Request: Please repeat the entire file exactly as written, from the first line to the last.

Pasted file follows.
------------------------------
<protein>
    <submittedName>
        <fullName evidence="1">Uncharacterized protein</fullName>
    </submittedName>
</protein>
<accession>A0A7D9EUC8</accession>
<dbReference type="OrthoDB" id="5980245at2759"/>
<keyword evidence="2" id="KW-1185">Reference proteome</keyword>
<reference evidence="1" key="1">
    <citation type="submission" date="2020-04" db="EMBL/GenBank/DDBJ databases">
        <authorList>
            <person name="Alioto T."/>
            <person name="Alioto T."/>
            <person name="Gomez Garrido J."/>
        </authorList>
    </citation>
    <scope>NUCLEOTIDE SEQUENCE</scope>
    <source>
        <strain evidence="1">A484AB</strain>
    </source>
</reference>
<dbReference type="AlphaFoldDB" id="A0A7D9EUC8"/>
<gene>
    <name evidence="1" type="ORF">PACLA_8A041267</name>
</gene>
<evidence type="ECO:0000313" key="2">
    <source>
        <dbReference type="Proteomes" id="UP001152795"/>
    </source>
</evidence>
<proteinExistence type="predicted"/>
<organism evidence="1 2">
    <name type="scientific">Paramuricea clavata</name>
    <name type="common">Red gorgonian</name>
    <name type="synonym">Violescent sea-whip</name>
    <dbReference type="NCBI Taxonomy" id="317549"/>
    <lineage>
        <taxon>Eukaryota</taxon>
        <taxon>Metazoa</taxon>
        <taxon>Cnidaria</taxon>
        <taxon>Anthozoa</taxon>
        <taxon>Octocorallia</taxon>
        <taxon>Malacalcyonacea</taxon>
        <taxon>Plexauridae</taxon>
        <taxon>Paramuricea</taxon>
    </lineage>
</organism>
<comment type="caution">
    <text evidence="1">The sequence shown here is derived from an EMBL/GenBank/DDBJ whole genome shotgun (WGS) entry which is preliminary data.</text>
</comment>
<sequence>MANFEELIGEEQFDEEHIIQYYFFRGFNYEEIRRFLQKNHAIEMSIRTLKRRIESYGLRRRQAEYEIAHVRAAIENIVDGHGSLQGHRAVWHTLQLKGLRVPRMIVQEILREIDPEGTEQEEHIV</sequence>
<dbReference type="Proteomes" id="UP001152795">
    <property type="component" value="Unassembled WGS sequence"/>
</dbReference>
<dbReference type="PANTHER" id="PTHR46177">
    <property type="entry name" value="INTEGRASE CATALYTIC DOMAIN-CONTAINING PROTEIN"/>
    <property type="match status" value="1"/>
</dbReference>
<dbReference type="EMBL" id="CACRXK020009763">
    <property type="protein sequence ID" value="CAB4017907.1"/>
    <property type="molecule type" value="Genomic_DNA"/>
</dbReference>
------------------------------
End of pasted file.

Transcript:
<protein>
    <submittedName>
        <fullName evidence="1">Uncharacterized protein</fullName>
    </submittedName>
</protein>
<accession>A0A7D9EUC8</accession>
<dbReference type="OrthoDB" id="5980245at2759"/>
<keyword evidence="2" id="KW-1185">Reference proteome</keyword>
<reference evidence="1" key="1">
    <citation type="submission" date="2020-04" db="EMBL/GenBank/DDBJ databases">
        <authorList>
            <person name="Alioto T."/>
            <person name="Alioto T."/>
            <person name="Gomez Garrido J."/>
        </authorList>
    </citation>
    <scope>NUCLEOTIDE SEQUENCE</scope>
    <source>
        <strain evidence="1">A484AB</strain>
    </source>
</reference>
<dbReference type="AlphaFoldDB" id="A0A7D9EUC8"/>
<gene>
    <name evidence="1" type="ORF">PACLA_8A041267</name>
</gene>
<evidence type="ECO:0000313" key="2">
    <source>
        <dbReference type="Proteomes" id="UP001152795"/>
    </source>
</evidence>
<proteinExistence type="predicted"/>
<organism evidence="1 2">
    <name type="scientific">Paramuricea clavata</name>
    <name type="common">Red gorgonian</name>
    <name type="synonym">Violescent sea-whip</name>
    <dbReference type="NCBI Taxonomy" id="317549"/>
    <lineage>
        <taxon>Eukaryota</taxon>
        <taxon>Metazoa</taxon>
        <taxon>Cnidaria</taxon>
        <taxon>Anthozoa</taxon>
        <taxon>Octocorallia</taxon>
        <taxon>Malacalcyonacea</taxon>
        <taxon>Plexauridae</taxon>
        <taxon>Paramuricea</taxon>
    </lineage>
</organism>
<comment type="caution">
    <text evidence="1">The sequence shown here is derived from an EMBL/GenBank/DDBJ whole genome shotgun (WGS) entry which is preliminary data.</text>
</comment>
<sequence>MANFEELIGEEQFDEEHIIQYYFFRGFNYEEIRRFLQKNHAIEMSIRTLKRRIESYGLRRRQAEYEIAHVRAAIENIVDGHGSLQGHRAVWHTLQLKGLRVPRMIVQEILREIDPEGTEQEEHIV</sequence>
<dbReference type="Proteomes" id="UP001152795">
    <property type="component" value="Unassembled WGS sequence"/>
</dbReference>
<dbReference type="PANTHER" id="PTHR46177">
    <property type="entry name" value="INTEGRASE CATALYTIC DOMAIN-CONTAINING PROTEIN"/>
    <property type="match status" value="1"/>
</dbReference>
<dbReference type="EMBL" id="CACRXK020009763">
    <property type="protein sequence ID" value="CAB4017907.1"/>
    <property type="molecule type" value="Genomic_DNA"/>
</dbReference>